#SFExperience: How Whole Foods Builds Engaged Communities
In our latest eBook, The Social Experience, we gathered insights and expert advice from today’s top brand social marketers and industry visionaries. We are sharing insights from this book these insights here on the Spredfast Blog. Today, Whole Foods' Natanya Anderson shares how the natural and organic grocer connects with customers at the brand and local level.
A combined brand plus local approach to social media provides an opportunity to explore different approaches to engagement with the same customer base. It also allows us to effectively tell the same story to customers based on the different types of communities we are building at the brand and local level.
Brand and Local Engagements Are Fundamentally Different
We have found that at the brand level our customers are looking for a lifestyle-focused relationship and they appreciate engagements that are focused on information, inspiration, and aspiration. Conversely, at the local level customers are most attracted to engagements that support their in-store experience. Sales, events, special products, and team member stories all help connect the customer’s social experience to their next in-store experience, enriching it with useful information they can use when they walk through our doors. We apply this understanding of how customers engage with our content at the brand and local levels in two ways:
1. Finding the right channel fit
For every engagement we want to create, we first assess if it’s a better fit at the brand level or the local level, or if it’s appropriate to share at both. Trying to force-fit transactional store messages into the brand level rarely succeeds and similarly, telling too many lifestyle stories at the local level tends to reduce engagement. We have to honor the relationships our customers want to have with us through our different communities.
2. Creating cross-channel strategies
When an engagement is appropriate for both brand and local channels, we work to create a complimentary approach instead of a redundant one. At the brand level we look for the information or inspiration in the story and highlight it strongly. At the local level we work to strip the engagement down to the most useful information to encourage the customer to take what they’ve learned into the store to support their purchase.
A Real World Example: Blueberry One-Day Sale
Throughout the year we offer a handful of compelling one-day sales available at every store in the country. In our business model each store is able to choose their own products and create their own promotions, making these sales a significant retail event. We also typically feature a compelling product aligned with our quality standards and the type of products customers regularly look to us to provide: grass-fed beef, organic cherries, organic whole roasting chickens, and avocados just to name a few.
This summer, at the height of berry season, we offered organic blueberries for $1.99 a pint—a deal so good we had customers lining up outside of the store to buy flats of berries. To promote this content in brand channels we focused on ways to select and cook with berries.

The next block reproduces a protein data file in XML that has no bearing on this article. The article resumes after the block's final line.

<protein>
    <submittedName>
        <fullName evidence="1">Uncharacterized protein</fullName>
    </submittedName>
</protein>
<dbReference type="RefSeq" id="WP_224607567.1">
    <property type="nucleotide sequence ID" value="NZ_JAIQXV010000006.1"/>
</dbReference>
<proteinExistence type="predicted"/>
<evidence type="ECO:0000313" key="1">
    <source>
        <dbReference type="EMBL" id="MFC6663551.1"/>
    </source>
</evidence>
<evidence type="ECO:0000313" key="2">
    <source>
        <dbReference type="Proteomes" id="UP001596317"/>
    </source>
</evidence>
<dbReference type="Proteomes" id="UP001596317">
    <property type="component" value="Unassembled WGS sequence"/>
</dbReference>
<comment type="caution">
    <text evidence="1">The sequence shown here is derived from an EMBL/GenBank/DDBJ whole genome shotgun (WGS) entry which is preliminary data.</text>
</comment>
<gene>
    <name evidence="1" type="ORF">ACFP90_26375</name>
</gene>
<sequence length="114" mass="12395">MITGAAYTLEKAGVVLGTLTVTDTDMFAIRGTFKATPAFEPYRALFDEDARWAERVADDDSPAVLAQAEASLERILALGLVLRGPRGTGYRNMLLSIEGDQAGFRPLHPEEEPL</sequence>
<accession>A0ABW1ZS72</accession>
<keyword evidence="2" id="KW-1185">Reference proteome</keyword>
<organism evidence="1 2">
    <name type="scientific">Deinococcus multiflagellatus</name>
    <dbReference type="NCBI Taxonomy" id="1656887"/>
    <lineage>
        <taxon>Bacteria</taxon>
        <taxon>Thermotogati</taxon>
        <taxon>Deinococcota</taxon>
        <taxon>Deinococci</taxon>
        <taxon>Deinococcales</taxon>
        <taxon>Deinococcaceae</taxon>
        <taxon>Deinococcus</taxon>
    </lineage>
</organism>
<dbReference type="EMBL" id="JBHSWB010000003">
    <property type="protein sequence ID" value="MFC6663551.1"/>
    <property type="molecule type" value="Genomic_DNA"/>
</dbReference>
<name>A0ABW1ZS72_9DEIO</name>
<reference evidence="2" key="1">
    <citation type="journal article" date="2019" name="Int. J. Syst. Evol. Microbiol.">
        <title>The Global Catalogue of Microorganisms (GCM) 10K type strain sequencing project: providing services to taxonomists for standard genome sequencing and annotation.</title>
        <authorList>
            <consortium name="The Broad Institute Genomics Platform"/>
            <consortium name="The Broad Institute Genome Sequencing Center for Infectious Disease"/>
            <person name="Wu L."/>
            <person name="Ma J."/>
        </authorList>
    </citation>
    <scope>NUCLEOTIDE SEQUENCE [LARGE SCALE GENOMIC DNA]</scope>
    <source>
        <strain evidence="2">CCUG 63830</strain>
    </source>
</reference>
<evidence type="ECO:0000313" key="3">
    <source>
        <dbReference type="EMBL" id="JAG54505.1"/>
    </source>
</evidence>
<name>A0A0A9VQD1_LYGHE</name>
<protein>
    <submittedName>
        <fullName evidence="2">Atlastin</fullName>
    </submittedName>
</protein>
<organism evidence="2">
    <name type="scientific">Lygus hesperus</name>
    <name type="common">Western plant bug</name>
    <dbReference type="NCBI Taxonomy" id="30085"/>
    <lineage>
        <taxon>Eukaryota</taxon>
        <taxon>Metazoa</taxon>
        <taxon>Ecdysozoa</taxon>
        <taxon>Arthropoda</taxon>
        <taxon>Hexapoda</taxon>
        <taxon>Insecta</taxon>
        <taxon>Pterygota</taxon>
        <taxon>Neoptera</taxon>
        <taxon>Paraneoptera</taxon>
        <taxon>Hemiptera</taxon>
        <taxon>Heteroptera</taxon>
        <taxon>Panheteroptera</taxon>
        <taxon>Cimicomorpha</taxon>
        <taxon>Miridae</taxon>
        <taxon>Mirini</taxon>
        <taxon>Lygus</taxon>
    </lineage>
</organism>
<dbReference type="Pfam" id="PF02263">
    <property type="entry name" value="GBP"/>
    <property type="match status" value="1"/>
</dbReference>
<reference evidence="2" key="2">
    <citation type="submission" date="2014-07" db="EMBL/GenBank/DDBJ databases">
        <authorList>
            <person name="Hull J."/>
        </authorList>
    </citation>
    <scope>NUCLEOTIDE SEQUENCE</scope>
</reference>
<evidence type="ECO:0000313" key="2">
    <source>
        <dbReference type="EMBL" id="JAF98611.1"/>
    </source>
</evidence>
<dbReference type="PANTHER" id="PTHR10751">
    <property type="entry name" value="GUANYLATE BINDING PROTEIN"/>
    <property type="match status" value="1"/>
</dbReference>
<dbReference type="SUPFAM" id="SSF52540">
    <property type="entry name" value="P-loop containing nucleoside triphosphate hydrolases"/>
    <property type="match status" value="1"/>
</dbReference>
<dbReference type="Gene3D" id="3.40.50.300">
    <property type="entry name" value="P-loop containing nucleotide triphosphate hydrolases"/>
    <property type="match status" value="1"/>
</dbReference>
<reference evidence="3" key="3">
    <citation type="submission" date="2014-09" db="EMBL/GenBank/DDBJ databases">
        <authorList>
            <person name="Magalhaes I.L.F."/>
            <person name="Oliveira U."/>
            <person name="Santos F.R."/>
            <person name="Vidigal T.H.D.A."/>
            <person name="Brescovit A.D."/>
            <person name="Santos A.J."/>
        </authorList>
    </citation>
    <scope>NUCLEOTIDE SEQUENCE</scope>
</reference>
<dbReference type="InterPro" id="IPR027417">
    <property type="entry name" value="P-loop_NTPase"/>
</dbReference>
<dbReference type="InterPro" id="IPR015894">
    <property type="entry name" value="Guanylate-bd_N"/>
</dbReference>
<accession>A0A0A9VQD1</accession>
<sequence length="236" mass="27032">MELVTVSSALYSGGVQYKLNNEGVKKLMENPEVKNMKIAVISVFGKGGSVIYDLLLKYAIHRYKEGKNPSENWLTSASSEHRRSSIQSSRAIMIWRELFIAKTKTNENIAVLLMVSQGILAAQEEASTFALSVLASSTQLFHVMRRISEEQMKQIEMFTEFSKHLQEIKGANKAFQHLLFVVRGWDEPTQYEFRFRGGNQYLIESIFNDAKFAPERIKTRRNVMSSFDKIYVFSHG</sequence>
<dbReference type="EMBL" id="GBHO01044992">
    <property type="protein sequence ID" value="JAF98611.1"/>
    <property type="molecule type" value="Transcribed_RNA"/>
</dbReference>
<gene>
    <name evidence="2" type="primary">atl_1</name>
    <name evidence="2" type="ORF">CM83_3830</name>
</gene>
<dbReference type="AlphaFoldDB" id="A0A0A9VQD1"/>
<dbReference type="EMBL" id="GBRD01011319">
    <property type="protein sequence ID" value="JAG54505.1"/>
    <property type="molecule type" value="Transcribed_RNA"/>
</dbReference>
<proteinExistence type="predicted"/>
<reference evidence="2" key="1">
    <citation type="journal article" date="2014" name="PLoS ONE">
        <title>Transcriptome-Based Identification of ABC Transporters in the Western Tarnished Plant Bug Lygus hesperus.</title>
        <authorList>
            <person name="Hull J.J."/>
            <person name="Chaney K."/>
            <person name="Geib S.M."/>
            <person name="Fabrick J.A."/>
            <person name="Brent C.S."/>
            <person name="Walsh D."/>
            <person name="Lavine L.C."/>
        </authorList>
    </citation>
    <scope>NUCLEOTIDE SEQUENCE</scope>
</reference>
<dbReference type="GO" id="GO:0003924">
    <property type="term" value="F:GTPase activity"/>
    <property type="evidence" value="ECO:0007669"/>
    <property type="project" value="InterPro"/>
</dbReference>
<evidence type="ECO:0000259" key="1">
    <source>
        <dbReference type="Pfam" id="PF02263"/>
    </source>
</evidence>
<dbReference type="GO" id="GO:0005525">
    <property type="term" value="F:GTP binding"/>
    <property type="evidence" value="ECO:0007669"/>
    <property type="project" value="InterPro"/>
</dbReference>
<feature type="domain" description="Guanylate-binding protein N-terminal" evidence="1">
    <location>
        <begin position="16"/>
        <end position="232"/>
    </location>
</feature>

This approach drove engagement around favorite ways to cook with blueberries, options for freezing and preserving them, and even memories involving blueberries. Even though we weren’t overtly promoting the sale in every post, and we didn’t feature sale signage, the inspirational approach to the blueberry story kept them top of mind for the customer.
At the local level, we worked to create a glimpse into the blueberry display in the store, showing customers exactly what to expect when they walked into our produce department.
A stronger product focus and the “from the store floor” visual created a connection for the customer between their Facebook engagement and their store experience. While asking a question to generate discussion, we kept the primary messaging focus on the sale price, which was key to drawing the customer into the store.
Engagement (Still) Starts with the Customer
Our experiences with different engagement successes at the brand and local levels are an important reminder that customers are equal partners in social conversations. The more we can understand what is most interesting and helpful to them in any given social channel, the stronger our engagements will be.
Natanya Anderson is the Director of Social Media and Digital Marketing at Whole Foods Market. She has been working with new media for over a decade with a focus on both strategy and execution, helping organizations change the way they engage and communicate with customers. Through her non-profit work with the Austin Food Blogger Alliance, Natanya is helping shape the future of social content creation, as well as brand/blogger relations.
Don’t want to wait to hear insights from Ann Handley, RadioShack, Caterpillar Inc. and more? Download your free copy of The Social Experience now.